Looking at Harry Bones mural work style, it becomes apparent that the artist beats to a different drum. His mural art is dark, gritty, and fantastical, looking like a Mike Mignola Hellboy comic. This pop culture meets fantasy feel offers such a different vibe to the street art community, sparking interest in the new creative wizard. Bones credits the evolution of his style to a solid foundation in the fundamentals.
“Before I used to pay a lot more attention to tags and throw ups. I think that the majority of writers should start out that way, tagging in the city. It forms a part of my foundation and I can’t imagine graffiti without all that.”
Through techniques such as bombing, Harry became comfortable with graffiti art and the possibilities of what could be placed on a wall opened up immensely. He still often uses these basic techniques to begin his works.
Comfortable in the Streets
Harry Bones truly calls the streets his home. According to the artist who has been creating graffiti art for half his life, he couldn’t imagine any other ‘job’ for himself. It’s his home, where his friends are, and where he can create without barriers.
Those who view artwork by Harry Bones can feel the presence he brings to the mural. Harry Bones recognizes the change that has occurred on the streets, shifting from the letterers to the muralists. While this shift indeed favors his style, the ability to tap originality has become more limited with this explosion of and the number of other artists copying Harry Bones mural work. While sometimes this can frustrate him, Bones takes a steady approach and continues painting what he knows and loves.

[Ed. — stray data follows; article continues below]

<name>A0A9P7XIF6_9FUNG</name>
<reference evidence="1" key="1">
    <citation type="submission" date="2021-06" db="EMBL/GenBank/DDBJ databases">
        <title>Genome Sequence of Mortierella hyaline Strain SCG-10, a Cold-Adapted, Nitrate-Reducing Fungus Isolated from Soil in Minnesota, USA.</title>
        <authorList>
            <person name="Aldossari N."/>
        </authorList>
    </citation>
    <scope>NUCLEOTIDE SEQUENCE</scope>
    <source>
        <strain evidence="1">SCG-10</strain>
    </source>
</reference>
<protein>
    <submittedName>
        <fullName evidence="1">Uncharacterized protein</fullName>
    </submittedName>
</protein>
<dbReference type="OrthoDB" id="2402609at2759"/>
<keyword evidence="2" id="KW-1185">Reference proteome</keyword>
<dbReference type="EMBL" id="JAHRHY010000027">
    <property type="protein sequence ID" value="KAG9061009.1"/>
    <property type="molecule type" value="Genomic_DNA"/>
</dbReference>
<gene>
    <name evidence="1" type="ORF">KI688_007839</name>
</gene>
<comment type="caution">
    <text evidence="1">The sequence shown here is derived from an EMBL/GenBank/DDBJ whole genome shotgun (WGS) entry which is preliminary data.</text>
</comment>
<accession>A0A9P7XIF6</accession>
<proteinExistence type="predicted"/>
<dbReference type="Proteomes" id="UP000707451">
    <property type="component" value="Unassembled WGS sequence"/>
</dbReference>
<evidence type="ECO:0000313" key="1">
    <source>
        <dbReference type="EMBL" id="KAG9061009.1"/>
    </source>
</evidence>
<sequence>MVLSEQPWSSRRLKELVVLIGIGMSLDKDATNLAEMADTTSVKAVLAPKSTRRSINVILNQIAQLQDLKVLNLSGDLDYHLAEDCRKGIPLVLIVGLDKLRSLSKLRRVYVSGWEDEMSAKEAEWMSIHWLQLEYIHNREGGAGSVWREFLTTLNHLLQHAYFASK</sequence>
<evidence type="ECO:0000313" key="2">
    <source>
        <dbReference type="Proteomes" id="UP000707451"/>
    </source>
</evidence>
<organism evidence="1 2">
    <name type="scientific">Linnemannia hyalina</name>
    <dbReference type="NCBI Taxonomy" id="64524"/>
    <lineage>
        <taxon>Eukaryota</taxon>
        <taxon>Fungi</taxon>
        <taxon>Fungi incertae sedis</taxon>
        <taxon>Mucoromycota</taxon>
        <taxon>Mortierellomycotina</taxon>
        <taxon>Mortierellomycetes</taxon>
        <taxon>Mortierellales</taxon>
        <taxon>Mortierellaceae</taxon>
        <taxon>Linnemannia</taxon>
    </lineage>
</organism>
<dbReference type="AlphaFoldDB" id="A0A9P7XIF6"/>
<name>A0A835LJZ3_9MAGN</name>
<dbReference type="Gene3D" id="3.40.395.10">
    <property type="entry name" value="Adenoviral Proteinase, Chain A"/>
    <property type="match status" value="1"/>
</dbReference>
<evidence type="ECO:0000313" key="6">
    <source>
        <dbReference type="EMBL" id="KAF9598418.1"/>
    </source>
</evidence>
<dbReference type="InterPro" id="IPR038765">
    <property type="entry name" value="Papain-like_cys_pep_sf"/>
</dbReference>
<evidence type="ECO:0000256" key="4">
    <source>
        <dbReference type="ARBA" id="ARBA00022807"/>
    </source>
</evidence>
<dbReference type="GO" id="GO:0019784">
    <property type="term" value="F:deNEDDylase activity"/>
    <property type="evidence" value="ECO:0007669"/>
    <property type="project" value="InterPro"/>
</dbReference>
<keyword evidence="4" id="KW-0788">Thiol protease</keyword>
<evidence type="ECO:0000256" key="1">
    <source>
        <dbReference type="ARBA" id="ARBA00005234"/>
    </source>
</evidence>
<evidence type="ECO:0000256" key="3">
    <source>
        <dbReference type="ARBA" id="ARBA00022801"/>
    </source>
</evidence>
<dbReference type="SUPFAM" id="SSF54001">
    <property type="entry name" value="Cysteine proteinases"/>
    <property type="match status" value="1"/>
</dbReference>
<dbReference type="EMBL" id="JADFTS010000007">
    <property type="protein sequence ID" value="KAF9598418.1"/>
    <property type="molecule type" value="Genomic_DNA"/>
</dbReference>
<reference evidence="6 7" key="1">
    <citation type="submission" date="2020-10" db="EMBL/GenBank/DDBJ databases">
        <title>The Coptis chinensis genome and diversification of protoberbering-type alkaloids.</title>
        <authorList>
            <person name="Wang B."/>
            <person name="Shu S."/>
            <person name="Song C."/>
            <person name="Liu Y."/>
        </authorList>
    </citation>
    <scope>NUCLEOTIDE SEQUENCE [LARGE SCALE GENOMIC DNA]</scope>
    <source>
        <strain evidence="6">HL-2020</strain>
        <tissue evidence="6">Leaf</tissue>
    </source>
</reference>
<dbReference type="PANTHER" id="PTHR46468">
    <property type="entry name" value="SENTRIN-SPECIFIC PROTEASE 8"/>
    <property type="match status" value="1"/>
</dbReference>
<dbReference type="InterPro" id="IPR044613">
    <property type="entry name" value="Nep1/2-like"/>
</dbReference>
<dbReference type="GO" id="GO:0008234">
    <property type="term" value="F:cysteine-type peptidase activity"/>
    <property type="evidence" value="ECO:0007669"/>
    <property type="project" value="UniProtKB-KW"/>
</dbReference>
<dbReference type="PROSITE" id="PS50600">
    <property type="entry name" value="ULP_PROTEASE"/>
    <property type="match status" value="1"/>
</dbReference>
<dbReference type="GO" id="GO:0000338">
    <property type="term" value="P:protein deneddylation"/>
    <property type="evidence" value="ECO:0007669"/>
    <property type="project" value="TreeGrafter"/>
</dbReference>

Diving Deeper Into Harry Bones' Artwork
Artist Harry Bones has found many resources for creative stimulations and hopes to provide that same influence to other artists. He is against ‘postcard art’ which feature pretty pictures with no meaning. While the interpretation of his wild pieces might not be obvious at first to those who view artwork by Harry Bones, the murals represent the care and nurture of a careful creative process.
Bones wants each viewer, especially the ‘ordinary’ citizen to be affected by his mural art and touched on a personal level, even if that turns into being disgusted by the twisted graffiti art scenes. These futuristic spacy paintings were mostly birthed from the favorite films and film posters of the artist. “Everything that’s surrounds me influences me, for better or for worse. Although what has left the biggest imprint on me is cinema (above all sci-fi, western, fantasy, and black cinema) and its posters, comics (Bernet, Pope, Toppi, Moebius).”
What's Next For Harry Bones
Like any successful artist, Harry Bones always finds himself in the midst of new projects and ideas. The most interesting works that can be found by hitting up his Instagram or Facebook are the ink sketches or animated doodles he does, stimulating his creativity through these playful yet thoughtful pieces.
This exhibits the illustration side of art that Bones has been dipping into lately; however, his street murals are still center stage with many new installations going up. Walls such as “The Witch and the Toad” and “My Friends Eat Walls!! There’s no room for YOU” are just some of the murals he has tackled recently. With a relatively new and blooming career, Harry Bones will continue to delight the art world with his surreal and beautiful pieces.